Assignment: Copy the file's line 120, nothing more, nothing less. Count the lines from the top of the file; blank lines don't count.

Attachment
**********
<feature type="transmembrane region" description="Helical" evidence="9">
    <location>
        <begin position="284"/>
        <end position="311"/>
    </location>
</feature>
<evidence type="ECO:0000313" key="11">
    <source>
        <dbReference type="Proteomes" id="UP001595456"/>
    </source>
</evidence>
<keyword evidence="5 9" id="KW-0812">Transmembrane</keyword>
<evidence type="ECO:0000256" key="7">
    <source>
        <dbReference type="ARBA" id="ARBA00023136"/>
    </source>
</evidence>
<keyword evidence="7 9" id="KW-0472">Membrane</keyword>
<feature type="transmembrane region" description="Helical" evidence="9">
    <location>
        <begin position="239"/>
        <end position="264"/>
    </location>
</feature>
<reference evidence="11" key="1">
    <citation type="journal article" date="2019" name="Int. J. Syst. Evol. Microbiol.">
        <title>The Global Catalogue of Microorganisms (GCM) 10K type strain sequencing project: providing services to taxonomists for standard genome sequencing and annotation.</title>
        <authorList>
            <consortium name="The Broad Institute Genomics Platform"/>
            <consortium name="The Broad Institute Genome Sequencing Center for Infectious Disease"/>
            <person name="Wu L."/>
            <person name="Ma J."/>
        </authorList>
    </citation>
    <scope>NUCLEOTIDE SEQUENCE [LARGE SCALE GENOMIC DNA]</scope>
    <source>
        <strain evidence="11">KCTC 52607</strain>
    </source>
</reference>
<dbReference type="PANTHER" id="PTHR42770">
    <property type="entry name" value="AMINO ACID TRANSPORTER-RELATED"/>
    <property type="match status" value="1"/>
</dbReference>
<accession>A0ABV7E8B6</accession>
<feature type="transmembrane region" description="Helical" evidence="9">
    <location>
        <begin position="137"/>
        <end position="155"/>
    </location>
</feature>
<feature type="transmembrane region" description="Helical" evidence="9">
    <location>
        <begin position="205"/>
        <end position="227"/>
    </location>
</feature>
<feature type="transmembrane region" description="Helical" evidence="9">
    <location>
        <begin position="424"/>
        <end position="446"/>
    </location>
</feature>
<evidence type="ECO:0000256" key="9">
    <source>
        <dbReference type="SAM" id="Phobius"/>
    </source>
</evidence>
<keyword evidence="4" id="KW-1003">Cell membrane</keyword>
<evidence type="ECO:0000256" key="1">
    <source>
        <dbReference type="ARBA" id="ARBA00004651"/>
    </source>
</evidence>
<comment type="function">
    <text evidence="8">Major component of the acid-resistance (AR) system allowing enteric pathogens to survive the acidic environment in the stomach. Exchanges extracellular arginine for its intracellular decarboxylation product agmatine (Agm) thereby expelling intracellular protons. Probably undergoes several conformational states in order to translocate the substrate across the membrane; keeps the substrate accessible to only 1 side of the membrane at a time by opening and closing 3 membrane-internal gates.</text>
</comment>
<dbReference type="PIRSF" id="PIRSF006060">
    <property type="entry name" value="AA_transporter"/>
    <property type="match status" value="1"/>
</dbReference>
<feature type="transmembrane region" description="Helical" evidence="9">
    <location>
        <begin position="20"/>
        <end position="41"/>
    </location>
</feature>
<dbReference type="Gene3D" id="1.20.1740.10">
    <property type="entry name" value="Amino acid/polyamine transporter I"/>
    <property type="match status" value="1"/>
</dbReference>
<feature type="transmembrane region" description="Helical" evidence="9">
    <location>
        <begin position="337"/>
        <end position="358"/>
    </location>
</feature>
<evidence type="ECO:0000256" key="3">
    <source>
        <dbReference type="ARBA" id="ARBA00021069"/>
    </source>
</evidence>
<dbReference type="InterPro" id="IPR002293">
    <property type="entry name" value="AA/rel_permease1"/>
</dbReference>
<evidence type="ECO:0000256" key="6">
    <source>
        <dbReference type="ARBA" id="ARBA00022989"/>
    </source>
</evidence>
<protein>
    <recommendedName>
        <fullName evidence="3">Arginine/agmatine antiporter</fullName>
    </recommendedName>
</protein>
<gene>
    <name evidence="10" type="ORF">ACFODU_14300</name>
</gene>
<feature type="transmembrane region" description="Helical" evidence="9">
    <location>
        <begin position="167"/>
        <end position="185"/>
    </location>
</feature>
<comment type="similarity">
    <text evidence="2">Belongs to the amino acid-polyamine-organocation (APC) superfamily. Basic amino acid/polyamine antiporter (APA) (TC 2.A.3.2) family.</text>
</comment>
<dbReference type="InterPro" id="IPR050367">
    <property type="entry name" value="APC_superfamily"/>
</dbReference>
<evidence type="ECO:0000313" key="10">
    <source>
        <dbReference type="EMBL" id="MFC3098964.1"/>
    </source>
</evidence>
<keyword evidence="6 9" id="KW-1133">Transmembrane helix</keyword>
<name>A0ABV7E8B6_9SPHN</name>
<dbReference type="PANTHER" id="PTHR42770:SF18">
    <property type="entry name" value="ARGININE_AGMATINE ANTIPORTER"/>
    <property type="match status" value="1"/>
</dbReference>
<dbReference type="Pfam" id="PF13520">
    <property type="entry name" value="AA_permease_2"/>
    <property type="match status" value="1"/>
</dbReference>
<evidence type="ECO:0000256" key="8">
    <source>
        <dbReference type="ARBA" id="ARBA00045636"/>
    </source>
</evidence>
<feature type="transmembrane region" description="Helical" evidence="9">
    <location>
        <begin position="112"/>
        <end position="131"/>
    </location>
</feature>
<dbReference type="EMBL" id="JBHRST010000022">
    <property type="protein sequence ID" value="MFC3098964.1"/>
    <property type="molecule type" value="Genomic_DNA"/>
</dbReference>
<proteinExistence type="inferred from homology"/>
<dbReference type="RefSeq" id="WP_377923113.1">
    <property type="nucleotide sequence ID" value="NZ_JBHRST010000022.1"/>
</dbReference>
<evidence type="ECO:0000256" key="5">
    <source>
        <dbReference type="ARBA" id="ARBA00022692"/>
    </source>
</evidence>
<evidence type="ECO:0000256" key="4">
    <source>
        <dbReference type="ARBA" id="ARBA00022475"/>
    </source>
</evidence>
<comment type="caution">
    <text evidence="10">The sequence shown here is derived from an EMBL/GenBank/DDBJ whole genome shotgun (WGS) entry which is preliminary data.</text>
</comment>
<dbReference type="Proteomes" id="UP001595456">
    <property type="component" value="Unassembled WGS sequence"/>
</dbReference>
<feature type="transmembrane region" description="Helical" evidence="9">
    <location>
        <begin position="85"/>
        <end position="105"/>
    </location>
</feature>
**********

        <begin position="167"/>